The Craig Kimbrel sweepstakes extended for months into last year’s regular season, and the whole time, the Braves were viewed as one of the favorites to land the hard-throwing closer for a few reasons. Primarily, Atlanta’s bullpen was in shambles at the time, and obviously, there was also a lengthy history of nothing but unbelievable memories between the two parties.
Kimbrel came up with the Braves organization and made his major league debut as a 22-year-old in 2010. He went on to finish that season with an unheard of 0.44 ERA, and even though it was a sample size of just 21 appearances, he proved it was no fluke over the next four seasons, making four consecutive All-Star games and leading the National League in saves every year. However, following the 2014 season, the Braves had no choice but to tear things down and start from the bottom, which meant trading one of the best closers of all-time in a salary dump by including the horrendous contract of Melvin Upton. Kimbrel ended his five-year Braves career with a minuscule 1.43 ERA.
Fast forward five years and Kimbrel became an unrestricted free agent after playing a critical role in the Boston Red Sox 2018 World Series run. There were rumors about him looking for a contract in the $100 million range. However, no team budged — even the Braves, who were in desperate need of bullpen help — until the Cubs signed him to a three-year, $43 million contract in June of 2019, which was really a $48 million deal, considering it paid him a pro-rated salary of $10 million last year and owed him $16 million in 2020 and 2021. There is also a $1 million buyout for the 2022 season, which the Cubs will almost certainly pick up unless things turn around fast.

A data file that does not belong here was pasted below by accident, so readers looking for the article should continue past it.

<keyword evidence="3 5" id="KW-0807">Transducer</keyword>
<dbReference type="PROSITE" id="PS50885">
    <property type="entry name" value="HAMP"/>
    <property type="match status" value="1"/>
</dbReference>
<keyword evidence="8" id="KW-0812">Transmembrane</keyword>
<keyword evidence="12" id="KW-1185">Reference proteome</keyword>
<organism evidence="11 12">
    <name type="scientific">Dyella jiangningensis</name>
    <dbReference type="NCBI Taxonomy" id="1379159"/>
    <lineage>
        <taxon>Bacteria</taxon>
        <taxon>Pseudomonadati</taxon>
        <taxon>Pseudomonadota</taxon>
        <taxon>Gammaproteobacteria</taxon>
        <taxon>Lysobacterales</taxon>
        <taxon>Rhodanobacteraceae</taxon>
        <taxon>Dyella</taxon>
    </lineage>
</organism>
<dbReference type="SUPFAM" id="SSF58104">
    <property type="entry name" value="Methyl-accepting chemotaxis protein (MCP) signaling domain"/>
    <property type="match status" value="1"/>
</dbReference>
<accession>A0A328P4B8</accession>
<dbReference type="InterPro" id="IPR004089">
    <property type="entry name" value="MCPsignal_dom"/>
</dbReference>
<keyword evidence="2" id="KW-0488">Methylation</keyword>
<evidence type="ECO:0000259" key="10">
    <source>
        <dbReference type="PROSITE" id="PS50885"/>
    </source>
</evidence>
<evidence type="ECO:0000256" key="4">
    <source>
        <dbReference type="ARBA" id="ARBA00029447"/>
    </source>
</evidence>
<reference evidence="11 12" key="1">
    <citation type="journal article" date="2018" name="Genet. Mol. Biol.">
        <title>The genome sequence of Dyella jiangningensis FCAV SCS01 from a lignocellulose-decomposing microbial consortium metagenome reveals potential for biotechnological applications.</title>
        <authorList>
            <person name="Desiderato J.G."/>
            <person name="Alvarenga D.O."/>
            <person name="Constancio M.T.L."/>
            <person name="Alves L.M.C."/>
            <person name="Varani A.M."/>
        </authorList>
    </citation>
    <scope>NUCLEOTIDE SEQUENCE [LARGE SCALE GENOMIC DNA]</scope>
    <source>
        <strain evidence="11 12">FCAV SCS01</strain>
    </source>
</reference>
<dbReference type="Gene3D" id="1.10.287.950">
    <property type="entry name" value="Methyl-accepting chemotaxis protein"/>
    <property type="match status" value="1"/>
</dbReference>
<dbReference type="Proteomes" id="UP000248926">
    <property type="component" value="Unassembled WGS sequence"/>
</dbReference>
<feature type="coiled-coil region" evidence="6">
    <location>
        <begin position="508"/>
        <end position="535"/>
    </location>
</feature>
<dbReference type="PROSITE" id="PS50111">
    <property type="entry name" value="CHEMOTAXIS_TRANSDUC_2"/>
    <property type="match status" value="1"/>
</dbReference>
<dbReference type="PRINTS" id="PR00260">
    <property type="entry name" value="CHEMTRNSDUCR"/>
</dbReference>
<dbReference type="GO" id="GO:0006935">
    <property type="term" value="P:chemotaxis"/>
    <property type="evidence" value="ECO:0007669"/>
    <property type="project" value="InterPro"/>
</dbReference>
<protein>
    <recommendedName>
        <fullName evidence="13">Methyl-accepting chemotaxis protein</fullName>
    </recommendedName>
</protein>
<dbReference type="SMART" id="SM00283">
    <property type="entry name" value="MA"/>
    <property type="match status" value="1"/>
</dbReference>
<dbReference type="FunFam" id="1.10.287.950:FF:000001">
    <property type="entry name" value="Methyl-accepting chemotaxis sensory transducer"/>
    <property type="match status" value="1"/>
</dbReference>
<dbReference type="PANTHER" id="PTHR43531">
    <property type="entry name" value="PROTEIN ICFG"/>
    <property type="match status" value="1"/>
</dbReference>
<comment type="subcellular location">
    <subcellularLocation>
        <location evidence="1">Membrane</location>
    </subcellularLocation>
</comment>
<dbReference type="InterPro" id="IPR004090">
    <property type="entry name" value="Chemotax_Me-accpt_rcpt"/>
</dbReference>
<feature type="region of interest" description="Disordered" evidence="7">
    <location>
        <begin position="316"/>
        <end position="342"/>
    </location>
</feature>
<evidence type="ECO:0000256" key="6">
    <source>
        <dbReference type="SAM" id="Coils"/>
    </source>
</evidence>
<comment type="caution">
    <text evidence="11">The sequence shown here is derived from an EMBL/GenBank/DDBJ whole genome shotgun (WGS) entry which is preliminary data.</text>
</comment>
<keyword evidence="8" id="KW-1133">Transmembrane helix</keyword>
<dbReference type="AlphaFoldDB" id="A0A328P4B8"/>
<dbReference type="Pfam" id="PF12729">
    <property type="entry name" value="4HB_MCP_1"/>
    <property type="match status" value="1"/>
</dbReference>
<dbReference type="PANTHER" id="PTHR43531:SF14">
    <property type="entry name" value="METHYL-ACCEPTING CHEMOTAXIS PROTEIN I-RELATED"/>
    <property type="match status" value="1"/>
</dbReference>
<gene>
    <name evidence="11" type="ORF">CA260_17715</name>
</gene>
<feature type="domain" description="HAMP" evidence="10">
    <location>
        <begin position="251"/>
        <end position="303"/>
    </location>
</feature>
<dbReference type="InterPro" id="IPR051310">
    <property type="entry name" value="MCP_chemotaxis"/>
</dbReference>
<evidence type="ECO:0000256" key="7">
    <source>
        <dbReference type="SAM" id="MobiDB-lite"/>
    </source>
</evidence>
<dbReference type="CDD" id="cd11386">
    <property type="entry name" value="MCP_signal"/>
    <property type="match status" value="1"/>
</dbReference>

Last year, Kimbrel was a mess. He only appeared in 23 games for Chicago, recording a 0-4 record with a 6.53 ERA, including 3 blown saves in 16 tries. And this season, Kimbrel is off to an even worst start after his first outing yesterday in which he came in to close with a three-run lead. He proceeded to walk four batters and hit another while recording just one out before finally being removed from the game. Luckily for him, the Cubs were able to hang on and win by a run. Still, it’s apparent that Kimbrel is no longer the shutdown closer and perennial All-Star that he has been for his entire career, and it may go down as one of the Cubs’ worst ever free agent signings.
On the other hand, the Braves dodged a bullet by passing on their former star. The fans were sold on the nostalgia, but this is just a reminder that sometimes the GM knows best. Alex Anthopoulos has done a pretty good job thus far in his decision-making when it comes to free agents. Given the stinginess of Liberty Media over the years, signing Kimbrel would have been detrimental to the team’s future success. However, it’s worth noting that the money the Braves saved from passing on Kimbrel wasn’t exactly put to the best use. Cole Hamels signed a one-year deal worth $18 million with Atlanta this offseason, and there’s a significant chance that he never even pitches after recently being placed on the 45-day IL. Still, passing on Kimbrel leaves the Braves with a ton of flexibility moving forward.